Wednesday, October 2, 2013

On Sting at Lunch

Sting thrills and fascinates me.  He has since the 1980s.  A gifted and versatile musician, he excels not only within the margins of rock music.  He's knocked down fences and plays in other fields beautifully.  He's great to the ear, moving to the soul and easy on the eye.
I had brief encounter with Sting late in 1989 in New York City.  This was during my VH1 veejay years.  Sting was in previews for his Broadway opening in a revival of The Threepenny Opera with a classic score by Kurt Weill.  I was having lunch in a Broadway theatre district restaurant with a friend.  Sting was seated at a table not too far from ours.  I didn't bother him.  We didn't stare.  However, I did ask our waiter if he'd deliver a card to him from me.  On the back of my VH1 business card, I wrote that I always loved presenting his music videos on TV and I prayed he'd "break a leg" in his opening.
My friend and I finished lunch and, as we were leaving the restaurant, Sting stood and approached me.  He graciously extended his hand to shake mine.  He thanked me for my good wishes and introduced me to his equally gracious wife, Trudie.
It was such an unexpected and lovely moment.  I felt like a kid on Christmas morning.  Quite the opposite of my encounter with Bruce Springsteen on St. Patrick's Day in West Hollywood that same year.  We were staying in the same hotel.  From "The Boss," I couldn't even get a handshake much less a quick, friendly "How do you do?"  Sting was a true gent, cordial and classy.  And brave enough to act on Broadway.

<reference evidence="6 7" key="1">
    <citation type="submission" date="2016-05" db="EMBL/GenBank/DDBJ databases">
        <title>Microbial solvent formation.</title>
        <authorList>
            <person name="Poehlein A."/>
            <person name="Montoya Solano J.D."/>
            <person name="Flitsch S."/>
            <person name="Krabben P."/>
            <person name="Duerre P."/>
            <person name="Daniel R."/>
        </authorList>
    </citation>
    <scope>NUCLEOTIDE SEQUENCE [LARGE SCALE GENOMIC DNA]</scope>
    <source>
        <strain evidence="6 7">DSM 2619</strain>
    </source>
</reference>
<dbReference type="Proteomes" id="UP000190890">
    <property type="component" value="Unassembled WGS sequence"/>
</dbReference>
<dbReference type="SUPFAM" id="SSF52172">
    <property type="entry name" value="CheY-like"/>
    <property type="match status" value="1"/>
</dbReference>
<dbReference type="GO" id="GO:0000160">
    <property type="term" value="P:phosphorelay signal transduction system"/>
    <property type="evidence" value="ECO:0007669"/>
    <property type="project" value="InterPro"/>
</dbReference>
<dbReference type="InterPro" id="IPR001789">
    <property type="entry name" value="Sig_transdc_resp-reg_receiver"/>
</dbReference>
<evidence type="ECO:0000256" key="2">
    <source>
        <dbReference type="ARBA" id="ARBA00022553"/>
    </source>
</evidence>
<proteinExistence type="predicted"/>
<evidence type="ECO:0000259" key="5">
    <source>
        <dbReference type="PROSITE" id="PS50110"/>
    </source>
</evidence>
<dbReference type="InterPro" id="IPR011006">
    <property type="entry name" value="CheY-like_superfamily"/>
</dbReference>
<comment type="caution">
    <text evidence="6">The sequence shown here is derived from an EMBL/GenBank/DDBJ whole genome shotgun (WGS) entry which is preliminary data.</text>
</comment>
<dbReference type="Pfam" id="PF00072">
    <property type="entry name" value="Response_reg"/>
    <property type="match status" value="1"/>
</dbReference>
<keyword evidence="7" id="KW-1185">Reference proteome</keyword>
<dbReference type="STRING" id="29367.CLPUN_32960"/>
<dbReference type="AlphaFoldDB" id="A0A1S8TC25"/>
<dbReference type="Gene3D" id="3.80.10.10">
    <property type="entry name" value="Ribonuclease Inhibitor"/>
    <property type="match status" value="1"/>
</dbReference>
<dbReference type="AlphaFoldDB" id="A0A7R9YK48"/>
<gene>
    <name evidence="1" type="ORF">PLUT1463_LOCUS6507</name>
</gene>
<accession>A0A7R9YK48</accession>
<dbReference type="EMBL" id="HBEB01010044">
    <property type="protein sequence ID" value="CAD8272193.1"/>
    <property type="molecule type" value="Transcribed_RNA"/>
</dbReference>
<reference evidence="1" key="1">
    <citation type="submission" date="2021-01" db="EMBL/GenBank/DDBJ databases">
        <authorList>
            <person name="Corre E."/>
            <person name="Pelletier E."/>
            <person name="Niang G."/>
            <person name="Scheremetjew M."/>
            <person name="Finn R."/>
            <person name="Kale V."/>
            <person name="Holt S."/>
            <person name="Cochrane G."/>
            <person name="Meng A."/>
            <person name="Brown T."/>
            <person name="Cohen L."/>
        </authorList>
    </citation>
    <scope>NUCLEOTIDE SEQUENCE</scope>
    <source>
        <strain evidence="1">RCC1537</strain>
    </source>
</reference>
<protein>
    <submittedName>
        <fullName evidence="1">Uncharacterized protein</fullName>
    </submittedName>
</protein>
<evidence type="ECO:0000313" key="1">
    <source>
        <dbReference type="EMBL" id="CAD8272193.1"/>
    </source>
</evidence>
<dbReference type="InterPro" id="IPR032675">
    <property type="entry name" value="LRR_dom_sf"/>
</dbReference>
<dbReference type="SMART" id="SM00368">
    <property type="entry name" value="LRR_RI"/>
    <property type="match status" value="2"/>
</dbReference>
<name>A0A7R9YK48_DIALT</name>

Today is Sting's birthday.  I wish him all the very best -- much love, great health and happiness.  He makes 62 look terrific.
Did you see director Sydney Pollack's 1995 remake of Billy Wilder's hit 1954 romantic comedy, Sabrina?  Julia Ormond, Harrison Ford and Greg Kinnear took on the roles previously played by Audrey Hepburn, Humphrey Bogart and William Holden.  It was a charming remake but couldn't quite match Wilder's champagne original.  One of the best things about Pollack's version was the song, "Moonlight," that came with the happy ending.  Marilyn & Alan Bergman and John Williams got a Best Song Oscar nomination for the composition.

Sting sang the jazz vocal.  It's gorgeous.  Here's the music video.

No comments:

Post a Comment

Sondheim in REDS

 1981. I saw this epic historical drama/love story, written and directed by and starring Warren Beatty , at a preview in Milwaukee, Wisconsi...